By 2001, the farmland to the north of the road had been replaced by a hotel with a swimming pool and tennis courts. Half of the shops on the main street had been converted into apartments. To the south of the road, the hotel had gained a large car park and some wind turbines were added between the dunes and the sea. However, the biggest change was the removal of the marina and pier, which were replaced by a public beach and a private beach. The fish market beside the pier was also removed.
Tenses and IELTS Task 1 Maps
One thing that people often overlook is the importance of accurate tense use in IELTS task 1. Of course, verb tenses are always important in English. They are complicated but essential for conveying meaning. However, in task 1 people often focus on just describing the physical layout. This is important, but so is capturing time.
Considering my example above, let’s look at the first sentence of paragraph three:
- By 2001, the farmland to the north of the road had been replaced by a hotel with a swimming pool and tennis courts.
Why did I use the phrase “had been replaced”?
This is the passive form of the past perfect tense. I used the passive form because it was appropriate here. In describing map changes, we do not know who made the change, so passive voice is necessary. As for past perfect, this is how we look further into the past from the perspective of a point in the past.
Let me explain more: This map referred to two points of time – 1967 and 2001. Both of these points of time are in the past. Thus, when we look at changes that have occurred by 2001, we must use look back into the past from the past! It seems so complicated, but it really isn’t.
Choosing What to Describe
When it comes to IELTS maps, you might face two potential problems about choosing what to describe:
- There are too many things to describe.
- There aren’t enough things to describe.
This can be difficult, particularly in an exam scenario. I would offer the following advice:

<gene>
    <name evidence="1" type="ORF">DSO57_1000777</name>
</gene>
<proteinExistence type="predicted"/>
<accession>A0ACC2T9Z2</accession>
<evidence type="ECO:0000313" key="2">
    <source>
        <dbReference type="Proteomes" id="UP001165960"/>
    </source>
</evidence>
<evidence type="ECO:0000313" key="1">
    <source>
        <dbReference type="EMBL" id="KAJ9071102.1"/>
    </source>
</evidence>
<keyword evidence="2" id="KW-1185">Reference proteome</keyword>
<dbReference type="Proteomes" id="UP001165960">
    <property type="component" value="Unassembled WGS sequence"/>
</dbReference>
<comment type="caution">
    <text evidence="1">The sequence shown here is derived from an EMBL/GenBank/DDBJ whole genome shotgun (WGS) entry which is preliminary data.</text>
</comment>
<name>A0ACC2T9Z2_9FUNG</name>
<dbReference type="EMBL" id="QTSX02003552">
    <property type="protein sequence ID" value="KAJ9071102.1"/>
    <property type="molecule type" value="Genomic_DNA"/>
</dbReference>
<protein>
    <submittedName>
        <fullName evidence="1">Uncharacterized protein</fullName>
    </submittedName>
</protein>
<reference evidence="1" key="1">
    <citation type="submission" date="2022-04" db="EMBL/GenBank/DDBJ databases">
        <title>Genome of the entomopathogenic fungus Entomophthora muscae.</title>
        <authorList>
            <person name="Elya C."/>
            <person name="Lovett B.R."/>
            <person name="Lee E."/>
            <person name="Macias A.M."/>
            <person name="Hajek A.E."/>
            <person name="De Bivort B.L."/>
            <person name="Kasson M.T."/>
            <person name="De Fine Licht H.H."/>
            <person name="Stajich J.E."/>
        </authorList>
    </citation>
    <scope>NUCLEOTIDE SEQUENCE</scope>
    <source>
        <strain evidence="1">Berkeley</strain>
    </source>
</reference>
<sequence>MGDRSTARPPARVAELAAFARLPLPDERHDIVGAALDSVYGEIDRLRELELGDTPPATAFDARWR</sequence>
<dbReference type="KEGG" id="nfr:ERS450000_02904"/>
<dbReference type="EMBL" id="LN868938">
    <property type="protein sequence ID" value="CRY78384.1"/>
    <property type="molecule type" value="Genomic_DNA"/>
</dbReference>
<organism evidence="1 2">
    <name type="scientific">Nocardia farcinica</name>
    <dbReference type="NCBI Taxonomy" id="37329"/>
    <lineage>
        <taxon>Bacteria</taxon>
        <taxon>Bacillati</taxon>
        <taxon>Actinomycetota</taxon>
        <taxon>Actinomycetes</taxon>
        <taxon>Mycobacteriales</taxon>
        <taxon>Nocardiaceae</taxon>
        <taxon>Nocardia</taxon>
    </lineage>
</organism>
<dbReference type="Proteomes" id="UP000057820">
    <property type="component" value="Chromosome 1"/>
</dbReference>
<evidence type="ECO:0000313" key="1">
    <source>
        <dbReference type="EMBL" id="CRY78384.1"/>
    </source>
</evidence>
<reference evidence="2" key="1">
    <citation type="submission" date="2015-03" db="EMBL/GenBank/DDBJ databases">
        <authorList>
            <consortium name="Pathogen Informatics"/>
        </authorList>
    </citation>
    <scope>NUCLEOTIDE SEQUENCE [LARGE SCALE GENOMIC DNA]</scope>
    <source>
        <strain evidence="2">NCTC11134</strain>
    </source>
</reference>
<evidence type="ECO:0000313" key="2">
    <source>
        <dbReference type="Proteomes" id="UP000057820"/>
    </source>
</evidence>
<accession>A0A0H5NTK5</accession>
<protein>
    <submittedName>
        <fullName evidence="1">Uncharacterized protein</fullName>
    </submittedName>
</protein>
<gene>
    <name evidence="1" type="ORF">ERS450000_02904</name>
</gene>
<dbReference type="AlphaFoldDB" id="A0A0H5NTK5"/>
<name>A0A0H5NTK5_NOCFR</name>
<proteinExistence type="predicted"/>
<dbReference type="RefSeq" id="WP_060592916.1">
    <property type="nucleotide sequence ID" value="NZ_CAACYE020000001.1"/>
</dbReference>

- If it seems that there are too many things, then begin by picking the most important and then describe it as best you can. Then pick other things logically. If you find it is taking too long, you can finish and not worry about the others. After all, you don’t need to describe everything.
- If it seems that there aren’t enough things, you are going to need to get creative. You should devote a little extra effort to giving details about the key aspects of the map. Don’t just say “there is a bridge in the north.” Say “there is a bridge in the north of the map that goes over the Severn River. It connects the towns of Dorwith and Forlsom.” This will help you to use more words. However, it really shouldn’t be a problem as IELTS maps tend to contain enough data to easily write 150 words.
Anyway, the most important thing is that you select the most important data and sequence it logically.
How to Structure an IELTS Map Description
I wrote this article on IELTS writing task 1 essay structures. You should read this because maps really don’t require anything special. The structure will basically be the same as it would for charts, tables, and so on. It should look like this:
- Introduction – say what the map is and highlight a key change
- Body paragraph one – describe the first map
- Body paragraph two – describe the second map and highlight changes
There are other reasonable ways to approach this. You may, for example, devote a paragraph to the main changes and another paragraph to lesser changes. However, it is usually best to give a paragraph on each of the two maps.
One thing is the “general trend” sentence. As you probably know, IELTS writing task 1 essays require a sentence that gives the general trend of a chart or table. However, there is no such thing for maps. You can instead highlight a significant change or try to capture the gist of the differences.
Video about Difficult Maps for IELTS
Last year, I made this video about describing difficult IELTS maps. You might find it useful given the information in this lesson.
You can also find sample map descriptions here and here. On a related note, you can find IELTS listening map skills here.